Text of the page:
2 Not Used
 3 1/2 Molybdenum or 1/2 Chromium, 1/2 Molybdenum (three Group Numbers)
 4 1 1/4 Chromium, 1/2 Molybdenum (two Group Numbers)
 5A 2 1/4 Chromium, 1 Molybdenum
 5B 5 Chromium, 1/2 Molybdenum or 9 Chromium, 1 Molybdenum (two Group Numbers) 
 5C  Chromium, Molybdenum, Vanadium (five Group Numbers)
 6  Martensitic Stainless Steels (Grade 410, 415, 429) (six Group Numbers)
 7  Ferritic Stainless Steels (Grade 409, 430)
 8  Austenitic Stainless Steels:   Group 1 – Grades 304, 316, 317, 347Group 2 – Grades 309, 310Group 3 – High Manganese GradesGroup 4 – High Molybdenum Grades
 9A, B, C  2 – 4 Nickel Steels 
 10A, B, C, F Various Low Alloy Steels
 10H Duplex and Super Duplex Stainless Steel (Grades 31803, 32750)
 10I High Chromium Stainless Steel 
 10J  High Chromium, Molybdenum Stainless Steel
 10K High Chromium, Molybdenum, Nickel Stainless Steel 
 11A Various High Strength Low Alloy Steels (six Group Numbers)
 11B  Various High Strength Low Alloy Steels (ten Group Numbers)
 15E 9 Chromium, 1 Molybdenum
16 to 20Not Used
 21 High Aluminum Content (1000 and 3000 series)
 22  Aluminum (5000 series – 5052, 5454)
 23  Aluminum (6000 series – 6061, 6063)
 24  Not Used 
 25  Aluminum (5000 series – 5083, 5086, 5456) 
 26 to 30  Not Used 
 31 High Copper Content 
 32  Brass 
 33  Copper Silicon 
 34  Copper Nickel 
 35  Copper Aluminum 
 36 to 40  Not Used 
 41 High Nickel Content  
 42  Nickel, Copper – (Monel 500)
 43  Nickel, Chromium, Iron – (Inconel) (C22, C276, X)
 44  Nickel, Molybdenum – (Hastelloy B2)
 45  Nickel, Chromium, Si
 46  Nickel, Chromium, Silicone
 47  Nickel, Chromium, Tungsten
 47 to 50  Not Used
 51, 52, 53  Titanium Alloys
 61, 62 Zirconium Alloys 

How P-Number are grouped in ASME Section IX or AWS D1.1?

ASME has implemented a grouping system for base metals to streamline and simplify the qualification process, aiming to reduce costs and save time. This grouping involves assigning specific P numbers to different groups of base metals.

The grouping of base metals is based on several key parameters, including:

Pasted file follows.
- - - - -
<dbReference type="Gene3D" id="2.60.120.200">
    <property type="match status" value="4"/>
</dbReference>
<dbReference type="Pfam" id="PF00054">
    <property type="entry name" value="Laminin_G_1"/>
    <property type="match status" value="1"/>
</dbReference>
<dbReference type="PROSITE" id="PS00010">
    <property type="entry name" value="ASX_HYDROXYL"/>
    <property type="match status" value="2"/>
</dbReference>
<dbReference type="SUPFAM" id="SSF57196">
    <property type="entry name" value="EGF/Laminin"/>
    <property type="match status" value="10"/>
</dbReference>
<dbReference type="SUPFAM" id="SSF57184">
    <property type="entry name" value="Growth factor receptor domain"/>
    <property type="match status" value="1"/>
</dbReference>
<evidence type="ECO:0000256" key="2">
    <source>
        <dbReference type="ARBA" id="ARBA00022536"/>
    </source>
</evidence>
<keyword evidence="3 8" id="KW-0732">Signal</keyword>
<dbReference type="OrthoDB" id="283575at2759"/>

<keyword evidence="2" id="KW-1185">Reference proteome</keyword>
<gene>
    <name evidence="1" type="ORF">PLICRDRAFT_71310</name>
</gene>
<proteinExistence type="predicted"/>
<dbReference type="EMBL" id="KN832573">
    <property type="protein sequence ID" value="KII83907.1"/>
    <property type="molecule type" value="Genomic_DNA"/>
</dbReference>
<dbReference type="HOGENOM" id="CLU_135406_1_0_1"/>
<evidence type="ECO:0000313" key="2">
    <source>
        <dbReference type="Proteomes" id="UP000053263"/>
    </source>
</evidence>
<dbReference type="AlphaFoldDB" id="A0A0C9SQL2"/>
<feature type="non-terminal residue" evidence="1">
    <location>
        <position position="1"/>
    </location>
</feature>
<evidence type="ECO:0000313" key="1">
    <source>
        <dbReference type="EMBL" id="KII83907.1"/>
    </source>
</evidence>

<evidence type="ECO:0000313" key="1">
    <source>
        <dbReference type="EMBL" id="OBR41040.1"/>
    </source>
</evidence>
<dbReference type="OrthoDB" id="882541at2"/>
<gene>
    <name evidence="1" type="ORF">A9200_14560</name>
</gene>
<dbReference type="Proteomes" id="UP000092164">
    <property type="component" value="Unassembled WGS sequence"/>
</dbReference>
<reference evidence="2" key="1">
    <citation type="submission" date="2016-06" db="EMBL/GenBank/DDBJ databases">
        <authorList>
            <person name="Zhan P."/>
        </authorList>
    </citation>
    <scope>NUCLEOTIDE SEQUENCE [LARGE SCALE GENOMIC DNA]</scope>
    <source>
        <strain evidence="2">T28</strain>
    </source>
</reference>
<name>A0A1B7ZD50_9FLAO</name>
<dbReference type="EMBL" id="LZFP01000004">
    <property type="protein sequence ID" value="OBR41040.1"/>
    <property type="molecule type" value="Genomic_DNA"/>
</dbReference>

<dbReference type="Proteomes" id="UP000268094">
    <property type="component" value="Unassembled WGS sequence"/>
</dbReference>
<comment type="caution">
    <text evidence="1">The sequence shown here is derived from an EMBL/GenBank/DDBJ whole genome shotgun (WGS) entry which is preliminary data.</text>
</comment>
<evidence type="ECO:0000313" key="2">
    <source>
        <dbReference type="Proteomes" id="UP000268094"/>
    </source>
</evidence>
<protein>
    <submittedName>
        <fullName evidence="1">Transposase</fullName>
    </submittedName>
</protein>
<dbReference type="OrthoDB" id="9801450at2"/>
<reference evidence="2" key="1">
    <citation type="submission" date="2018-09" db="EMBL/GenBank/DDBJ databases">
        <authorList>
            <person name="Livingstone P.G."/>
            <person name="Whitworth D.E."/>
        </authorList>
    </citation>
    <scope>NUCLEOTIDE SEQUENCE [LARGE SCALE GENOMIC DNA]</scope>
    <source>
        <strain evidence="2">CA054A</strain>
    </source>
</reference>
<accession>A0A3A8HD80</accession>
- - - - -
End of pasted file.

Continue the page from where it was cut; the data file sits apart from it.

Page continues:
1. Material Composition: The composition of the base metals is taken into account when assigning them to specific groups. Metals with similar compositions are grouped together.
  2. Weldability: The weldability of base metals is another crucial factor considered in the grouping process. Metals that exhibit similar weldability characteristics are grouped together.
  3. Mechanical Property: The mechanical properties of base metals, such as strength and toughness, are also considered when determining the groupings. Metals with comparable mechanical properties are classified into the same group.

It is important to note that while materials within the same P number group share common characteristics, not all materials within a group will exhibit identical properties. However, by considering the aforementioned parameters, ASME has logically grouped base metals to facilitate the qualification process and ensure compatibility in welding procedures.

Why P-Number is Important?

P-Numbers are employed to cluster similar base metals together, enabling the qualification of a whole group rather than just one specific material. These base metals are categorized based on their material composition, and P-Numbers are assigned accordingly.

For instance, the P-Number 1 is designated for base metals made of C-Mn or Low Carbon Steel. This systematic grouping simplifies the qualification process and allows welding procedures to be applied to multiple materials within the same P-Number classification.

As a result of these assignments, the need for costly continuous procedure and performance qualification testing is eliminated. In many instances, when a welder is qualified for a particular material, their qualification extends to a range of related materials.

For instance, if a welder qualifies on a P1 material, their qualification would also cover welding procedures for materials ranging from P-1 to P-15F, P-34, and even P-40s.

This broader qualification allows for versatility and cost-effective welding operations, as welders can apply their skills across multiple materials within the assigned P-Number range.

P-Number range for Welder Qualification

Refer below example taken from ASME Section IX.

P-Number range for WPS Qualification

To determine the range of P-Numbers allowed in a Welding Procedure Specification (WPS), a Procedure Qualification Record (PQR) is created when a welding procedure is qualified.

The PQR serves as a documentation of the original set of qualification variables, capturing the actual values of the essential variables used.

The WPS is then developed, taking into account the materials used in the PQR, by specifying the permissible ranges of P-Numbers. This range of P-Numbers permitted on the WPS based on the PQR can be summarized in a table.

The author of the WPS has the flexibility to either restrict these ranges or fully utilize the allowances provided by the Code. Detailed information on this can be found in ASME Section IX, specifically in paragraph QW-424.1, which provides specific guidelines and requirements regarding the permissible range of P-Numbers in the WPS.